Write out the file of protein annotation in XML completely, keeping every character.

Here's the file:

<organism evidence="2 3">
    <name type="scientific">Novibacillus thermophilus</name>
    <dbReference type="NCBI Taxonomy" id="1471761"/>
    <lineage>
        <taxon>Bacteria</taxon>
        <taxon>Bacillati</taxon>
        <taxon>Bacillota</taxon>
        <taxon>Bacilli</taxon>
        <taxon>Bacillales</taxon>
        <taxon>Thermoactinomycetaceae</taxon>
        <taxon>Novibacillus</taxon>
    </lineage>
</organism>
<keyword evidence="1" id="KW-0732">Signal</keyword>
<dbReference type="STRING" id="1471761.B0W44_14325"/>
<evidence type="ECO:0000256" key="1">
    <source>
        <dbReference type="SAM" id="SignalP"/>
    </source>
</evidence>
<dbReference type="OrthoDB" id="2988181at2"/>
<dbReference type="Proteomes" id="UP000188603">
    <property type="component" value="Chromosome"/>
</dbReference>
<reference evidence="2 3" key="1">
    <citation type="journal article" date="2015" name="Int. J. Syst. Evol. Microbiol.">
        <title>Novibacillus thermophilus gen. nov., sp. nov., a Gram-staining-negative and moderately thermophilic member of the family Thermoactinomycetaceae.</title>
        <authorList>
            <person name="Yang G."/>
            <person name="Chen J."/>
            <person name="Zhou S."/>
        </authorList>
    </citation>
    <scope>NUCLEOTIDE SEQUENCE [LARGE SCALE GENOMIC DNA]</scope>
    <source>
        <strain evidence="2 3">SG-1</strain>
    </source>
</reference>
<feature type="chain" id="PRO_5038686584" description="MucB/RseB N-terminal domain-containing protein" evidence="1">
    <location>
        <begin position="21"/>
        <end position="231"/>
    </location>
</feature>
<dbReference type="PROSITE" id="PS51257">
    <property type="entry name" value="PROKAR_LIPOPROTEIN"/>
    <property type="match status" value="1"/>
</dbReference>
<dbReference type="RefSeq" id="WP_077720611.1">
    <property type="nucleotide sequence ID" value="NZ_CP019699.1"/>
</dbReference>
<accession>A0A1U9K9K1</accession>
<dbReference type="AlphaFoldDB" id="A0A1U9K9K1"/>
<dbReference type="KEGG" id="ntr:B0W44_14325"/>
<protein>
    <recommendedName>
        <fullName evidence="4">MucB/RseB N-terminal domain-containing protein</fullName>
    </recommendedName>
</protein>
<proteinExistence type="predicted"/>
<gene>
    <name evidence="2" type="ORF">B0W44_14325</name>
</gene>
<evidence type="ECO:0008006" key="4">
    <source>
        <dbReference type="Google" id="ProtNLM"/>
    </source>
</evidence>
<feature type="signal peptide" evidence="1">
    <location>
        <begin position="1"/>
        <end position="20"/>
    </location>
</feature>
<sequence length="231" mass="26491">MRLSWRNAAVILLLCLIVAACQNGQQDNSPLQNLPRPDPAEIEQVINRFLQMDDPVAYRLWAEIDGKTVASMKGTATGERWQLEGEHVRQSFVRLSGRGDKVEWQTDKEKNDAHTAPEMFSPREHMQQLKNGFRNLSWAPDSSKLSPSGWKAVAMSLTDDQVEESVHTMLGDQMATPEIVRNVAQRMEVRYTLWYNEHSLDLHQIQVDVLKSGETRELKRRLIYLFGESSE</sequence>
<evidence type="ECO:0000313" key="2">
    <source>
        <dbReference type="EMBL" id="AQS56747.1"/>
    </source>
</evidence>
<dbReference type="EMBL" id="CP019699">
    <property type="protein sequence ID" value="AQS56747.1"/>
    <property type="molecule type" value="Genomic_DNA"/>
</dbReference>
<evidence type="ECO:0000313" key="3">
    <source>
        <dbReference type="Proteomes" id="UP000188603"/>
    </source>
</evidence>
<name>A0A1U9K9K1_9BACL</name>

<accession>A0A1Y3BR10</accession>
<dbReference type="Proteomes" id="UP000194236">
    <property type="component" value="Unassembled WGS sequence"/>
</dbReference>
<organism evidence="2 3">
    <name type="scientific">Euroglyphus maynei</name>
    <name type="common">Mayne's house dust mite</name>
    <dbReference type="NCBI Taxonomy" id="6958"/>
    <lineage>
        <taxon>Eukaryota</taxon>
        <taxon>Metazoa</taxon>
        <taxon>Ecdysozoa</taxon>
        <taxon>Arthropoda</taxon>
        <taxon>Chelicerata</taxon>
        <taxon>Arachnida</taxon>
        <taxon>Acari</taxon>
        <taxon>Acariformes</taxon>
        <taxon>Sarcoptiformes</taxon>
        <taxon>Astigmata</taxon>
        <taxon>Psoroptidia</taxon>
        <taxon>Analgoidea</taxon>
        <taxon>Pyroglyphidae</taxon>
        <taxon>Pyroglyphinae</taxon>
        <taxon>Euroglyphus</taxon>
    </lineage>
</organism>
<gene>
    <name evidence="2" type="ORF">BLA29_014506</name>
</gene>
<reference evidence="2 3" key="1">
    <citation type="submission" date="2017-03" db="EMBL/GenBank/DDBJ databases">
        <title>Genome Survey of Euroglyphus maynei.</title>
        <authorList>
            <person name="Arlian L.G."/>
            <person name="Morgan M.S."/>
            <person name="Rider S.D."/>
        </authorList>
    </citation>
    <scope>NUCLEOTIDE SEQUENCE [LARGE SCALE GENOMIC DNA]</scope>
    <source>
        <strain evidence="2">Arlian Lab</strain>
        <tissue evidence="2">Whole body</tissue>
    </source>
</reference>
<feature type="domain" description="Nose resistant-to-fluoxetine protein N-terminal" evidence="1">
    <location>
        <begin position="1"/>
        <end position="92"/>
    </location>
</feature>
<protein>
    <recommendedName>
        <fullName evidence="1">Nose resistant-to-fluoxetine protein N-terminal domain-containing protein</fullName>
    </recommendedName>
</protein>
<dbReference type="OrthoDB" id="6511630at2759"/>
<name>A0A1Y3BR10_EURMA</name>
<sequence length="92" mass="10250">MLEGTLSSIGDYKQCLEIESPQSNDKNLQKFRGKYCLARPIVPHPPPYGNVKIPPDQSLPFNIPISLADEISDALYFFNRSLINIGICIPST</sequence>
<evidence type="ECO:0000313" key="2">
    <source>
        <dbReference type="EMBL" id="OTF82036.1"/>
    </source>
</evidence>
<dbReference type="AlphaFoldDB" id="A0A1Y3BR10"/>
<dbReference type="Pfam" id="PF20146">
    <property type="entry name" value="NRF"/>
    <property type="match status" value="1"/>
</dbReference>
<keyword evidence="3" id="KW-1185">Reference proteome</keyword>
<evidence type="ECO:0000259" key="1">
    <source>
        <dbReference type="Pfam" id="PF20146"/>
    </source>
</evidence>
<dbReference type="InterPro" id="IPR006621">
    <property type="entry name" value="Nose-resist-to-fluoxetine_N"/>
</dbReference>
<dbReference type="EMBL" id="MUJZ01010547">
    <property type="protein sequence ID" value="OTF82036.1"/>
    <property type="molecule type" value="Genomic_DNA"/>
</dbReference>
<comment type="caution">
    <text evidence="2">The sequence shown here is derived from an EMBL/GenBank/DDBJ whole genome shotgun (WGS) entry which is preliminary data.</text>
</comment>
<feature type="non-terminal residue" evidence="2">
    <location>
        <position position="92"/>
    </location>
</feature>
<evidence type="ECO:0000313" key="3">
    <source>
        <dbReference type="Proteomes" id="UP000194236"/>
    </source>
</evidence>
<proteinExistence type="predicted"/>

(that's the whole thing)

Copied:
<organism evidence="2 3">
    <name type="scientific">Novibacillus thermophilus</name>
    <dbReference type="NCBI Taxonomy" id="1471761"/>
    <lineage>
        <taxon>Bacteria</taxon>
        <taxon>Bacillati</taxon>
        <taxon>Bacillota</taxon>
        <taxon>Bacilli</taxon>
        <taxon>Bacillales</taxon>
        <taxon>Thermoactinomycetaceae</taxon>
        <taxon>Novibacillus</taxon>
    </lineage>
</organism>
<keyword evidence="1" id="KW-0732">Signal</keyword>
<dbReference type="STRING" id="1471761.B0W44_14325"/>
<evidence type="ECO:0000256" key="1">
    <source>
        <dbReference type="SAM" id="SignalP"/>
    </source>
</evidence>
<dbReference type="OrthoDB" id="2988181at2"/>
<dbReference type="Proteomes" id="UP000188603">
    <property type="component" value="Chromosome"/>
</dbReference>
<reference evidence="2 3" key="1">
    <citation type="journal article" date="2015" name="Int. J. Syst. Evol. Microbiol.">
        <title>Novibacillus thermophilus gen. nov., sp. nov., a Gram-staining-negative and moderately thermophilic member of the family Thermoactinomycetaceae.</title>
        <authorList>
            <person name="Yang G."/>
            <person name="Chen J."/>
            <person name="Zhou S."/>
        </authorList>
    </citation>
    <scope>NUCLEOTIDE SEQUENCE [LARGE SCALE GENOMIC DNA]</scope>
    <source>
        <strain evidence="2 3">SG-1</strain>
    </source>
</reference>
<feature type="chain" id="PRO_5038686584" description="MucB/RseB N-terminal domain-containing protein" evidence="1">
    <location>
        <begin position="21"/>
        <end position="231"/>
    </location>
</feature>
<dbReference type="PROSITE" id="PS51257">
    <property type="entry name" value="PROKAR_LIPOPROTEIN"/>
    <property type="match status" value="1"/>
</dbReference>
<dbReference type="RefSeq" id="WP_077720611.1">
    <property type="nucleotide sequence ID" value="NZ_CP019699.1"/>
</dbReference>
<accession>A0A1U9K9K1</accession>
<dbReference type="AlphaFoldDB" id="A0A1U9K9K1"/>
<dbReference type="KEGG" id="ntr:B0W44_14325"/>
<protein>
    <recommendedName>
        <fullName evidence="4">MucB/RseB N-terminal domain-containing protein</fullName>
    </recommendedName>
</protein>
<proteinExistence type="predicted"/>
<gene>
    <name evidence="2" type="ORF">B0W44_14325</name>
</gene>
<evidence type="ECO:0008006" key="4">
    <source>
        <dbReference type="Google" id="ProtNLM"/>
    </source>
</evidence>
<feature type="signal peptide" evidence="1">
    <location>
        <begin position="1"/>
        <end position="20"/>
    </location>
</feature>
<sequence length="231" mass="26491">MRLSWRNAAVILLLCLIVAACQNGQQDNSPLQNLPRPDPAEIEQVINRFLQMDDPVAYRLWAEIDGKTVASMKGTATGERWQLEGEHVRQSFVRLSGRGDKVEWQTDKEKNDAHTAPEMFSPREHMQQLKNGFRNLSWAPDSSKLSPSGWKAVAMSLTDDQVEESVHTMLGDQMATPEIVRNVAQRMEVRYTLWYNEHSLDLHQIQVDVLKSGETRELKRRLIYLFGESSE</sequence>
<evidence type="ECO:0000313" key="2">
    <source>
        <dbReference type="EMBL" id="AQS56747.1"/>
    </source>
</evidence>
<dbReference type="EMBL" id="CP019699">
    <property type="protein sequence ID" value="AQS56747.1"/>
    <property type="molecule type" value="Genomic_DNA"/>
</dbReference>
<evidence type="ECO:0000313" key="3">
    <source>
        <dbReference type="Proteomes" id="UP000188603"/>
    </source>
</evidence>
<name>A0A1U9K9K1_9BACL</name>

<accession>A0A1Y3BR10</accession>
<dbReference type="Proteomes" id="UP000194236">
    <property type="component" value="Unassembled WGS sequence"/>
</dbReference>
<organism evidence="2 3">
    <name type="scientific">Euroglyphus maynei</name>
    <name type="common">Mayne's house dust mite</name>
    <dbReference type="NCBI Taxonomy" id="6958"/>
    <lineage>
        <taxon>Eukaryota</taxon>
        <taxon>Metazoa</taxon>
        <taxon>Ecdysozoa</taxon>
        <taxon>Arthropoda</taxon>
        <taxon>Chelicerata</taxon>
        <taxon>Arachnida</taxon>
        <taxon>Acari</taxon>
        <taxon>Acariformes</taxon>
        <taxon>Sarcoptiformes</taxon>
        <taxon>Astigmata</taxon>
        <taxon>Psoroptidia</taxon>
        <taxon>Analgoidea</taxon>
        <taxon>Pyroglyphidae</taxon>
        <taxon>Pyroglyphinae</taxon>
        <taxon>Euroglyphus</taxon>
    </lineage>
</organism>
<gene>
    <name evidence="2" type="ORF">BLA29_014506</name>
</gene>
<reference evidence="2 3" key="1">
    <citation type="submission" date="2017-03" db="EMBL/GenBank/DDBJ databases">
        <title>Genome Survey of Euroglyphus maynei.</title>
        <authorList>
            <person name="Arlian L.G."/>
            <person name="Morgan M.S."/>
            <person name="Rider S.D."/>
        </authorList>
    </citation>
    <scope>NUCLEOTIDE SEQUENCE [LARGE SCALE GENOMIC DNA]</scope>
    <source>
        <strain evidence="2">Arlian Lab</strain>
        <tissue evidence="2">Whole body</tissue>
    </source>
</reference>
<feature type="domain" description="Nose resistant-to-fluoxetine protein N-terminal" evidence="1">
    <location>
        <begin position="1"/>
        <end position="92"/>
    </location>
</feature>
<protein>
    <recommendedName>
        <fullName evidence="1">Nose resistant-to-fluoxetine protein N-terminal domain-containing protein</fullName>
    </recommendedName>
</protein>
<dbReference type="OrthoDB" id="6511630at2759"/>
<name>A0A1Y3BR10_EURMA</name>
<sequence length="92" mass="10250">MLEGTLSSIGDYKQCLEIESPQSNDKNLQKFRGKYCLARPIVPHPPPYGNVKIPPDQSLPFNIPISLADEISDALYFFNRSLINIGICIPST</sequence>
<evidence type="ECO:0000313" key="2">
    <source>
        <dbReference type="EMBL" id="OTF82036.1"/>
    </source>
</evidence>
<dbReference type="AlphaFoldDB" id="A0A1Y3BR10"/>
<dbReference type="Pfam" id="PF20146">
    <property type="entry name" value="NRF"/>
    <property type="match status" value="1"/>
</dbReference>
<keyword evidence="3" id="KW-1185">Reference proteome</keyword>
<evidence type="ECO:0000259" key="1">
    <source>
        <dbReference type="Pfam" id="PF20146"/>
    </source>
</evidence>
<dbReference type="InterPro" id="IPR006621">
    <property type="entry name" value="Nose-resist-to-fluoxetine_N"/>
</dbReference>
<dbReference type="EMBL" id="MUJZ01010547">
    <property type="protein sequence ID" value="OTF82036.1"/>
    <property type="molecule type" value="Genomic_DNA"/>
</dbReference>
<comment type="caution">
    <text evidence="2">The sequence shown here is derived from an EMBL/GenBank/DDBJ whole genome shotgun (WGS) entry which is preliminary data.</text>
</comment>
<feature type="non-terminal residue" evidence="2">
    <location>
        <position position="92"/>
    </location>
</feature>
<evidence type="ECO:0000313" key="3">
    <source>
        <dbReference type="Proteomes" id="UP000194236"/>
    </source>
</evidence>
<proteinExistence type="predicted"/>